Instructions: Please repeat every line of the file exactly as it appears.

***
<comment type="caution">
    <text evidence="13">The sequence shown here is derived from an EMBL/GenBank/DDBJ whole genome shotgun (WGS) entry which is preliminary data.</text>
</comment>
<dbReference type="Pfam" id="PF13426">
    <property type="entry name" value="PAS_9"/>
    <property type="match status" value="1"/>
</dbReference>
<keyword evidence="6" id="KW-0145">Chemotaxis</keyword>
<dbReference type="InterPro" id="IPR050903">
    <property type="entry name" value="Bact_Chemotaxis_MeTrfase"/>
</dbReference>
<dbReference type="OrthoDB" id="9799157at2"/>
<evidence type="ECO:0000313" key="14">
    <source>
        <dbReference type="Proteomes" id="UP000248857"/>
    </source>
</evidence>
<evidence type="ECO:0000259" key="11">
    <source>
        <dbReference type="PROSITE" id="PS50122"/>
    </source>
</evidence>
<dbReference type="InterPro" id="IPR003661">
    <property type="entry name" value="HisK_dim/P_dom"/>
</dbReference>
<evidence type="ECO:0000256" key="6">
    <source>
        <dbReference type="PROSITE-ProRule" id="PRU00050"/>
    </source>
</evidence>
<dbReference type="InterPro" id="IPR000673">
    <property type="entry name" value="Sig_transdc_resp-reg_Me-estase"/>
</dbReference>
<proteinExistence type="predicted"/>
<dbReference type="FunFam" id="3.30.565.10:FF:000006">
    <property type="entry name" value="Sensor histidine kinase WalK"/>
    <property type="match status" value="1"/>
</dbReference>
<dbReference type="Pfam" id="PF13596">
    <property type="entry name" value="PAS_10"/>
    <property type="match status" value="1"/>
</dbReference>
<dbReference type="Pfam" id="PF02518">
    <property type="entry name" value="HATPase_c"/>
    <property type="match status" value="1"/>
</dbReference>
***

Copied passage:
<comment type="caution">
    <text evidence="13">The sequence shown here is derived from an EMBL/GenBank/DDBJ whole genome shotgun (WGS) entry which is preliminary data.</text>
</comment>
<dbReference type="Pfam" id="PF13426">
    <property type="entry name" value="PAS_9"/>
    <property type="match status" value="1"/>
</dbReference>
<keyword evidence="6" id="KW-0145">Chemotaxis</keyword>
<dbReference type="InterPro" id="IPR050903">
    <property type="entry name" value="Bact_Chemotaxis_MeTrfase"/>
</dbReference>
<dbReference type="OrthoDB" id="9799157at2"/>
<evidence type="ECO:0000313" key="14">
    <source>
        <dbReference type="Proteomes" id="UP000248857"/>
    </source>
</evidence>
<evidence type="ECO:0000259" key="11">
    <source>
        <dbReference type="PROSITE" id="PS50122"/>
    </source>
</evidence>
<dbReference type="InterPro" id="IPR003661">
    <property type="entry name" value="HisK_dim/P_dom"/>
</dbReference>
<evidence type="ECO:0000256" key="6">
    <source>
        <dbReference type="PROSITE-ProRule" id="PRU00050"/>
    </source>
</evidence>
<dbReference type="InterPro" id="IPR000673">
    <property type="entry name" value="Sig_transdc_resp-reg_Me-estase"/>
</dbReference>
<proteinExistence type="predicted"/>
<dbReference type="FunFam" id="3.30.565.10:FF:000006">
    <property type="entry name" value="Sensor histidine kinase WalK"/>
    <property type="match status" value="1"/>
</dbReference>
<dbReference type="Pfam" id="PF13596">
    <property type="entry name" value="PAS_10"/>
    <property type="match status" value="1"/>
</dbReference>
<dbReference type="Pfam" id="PF02518">
    <property type="entry name" value="HATPase_c"/>
    <property type="match status" value="1"/>
</dbReference>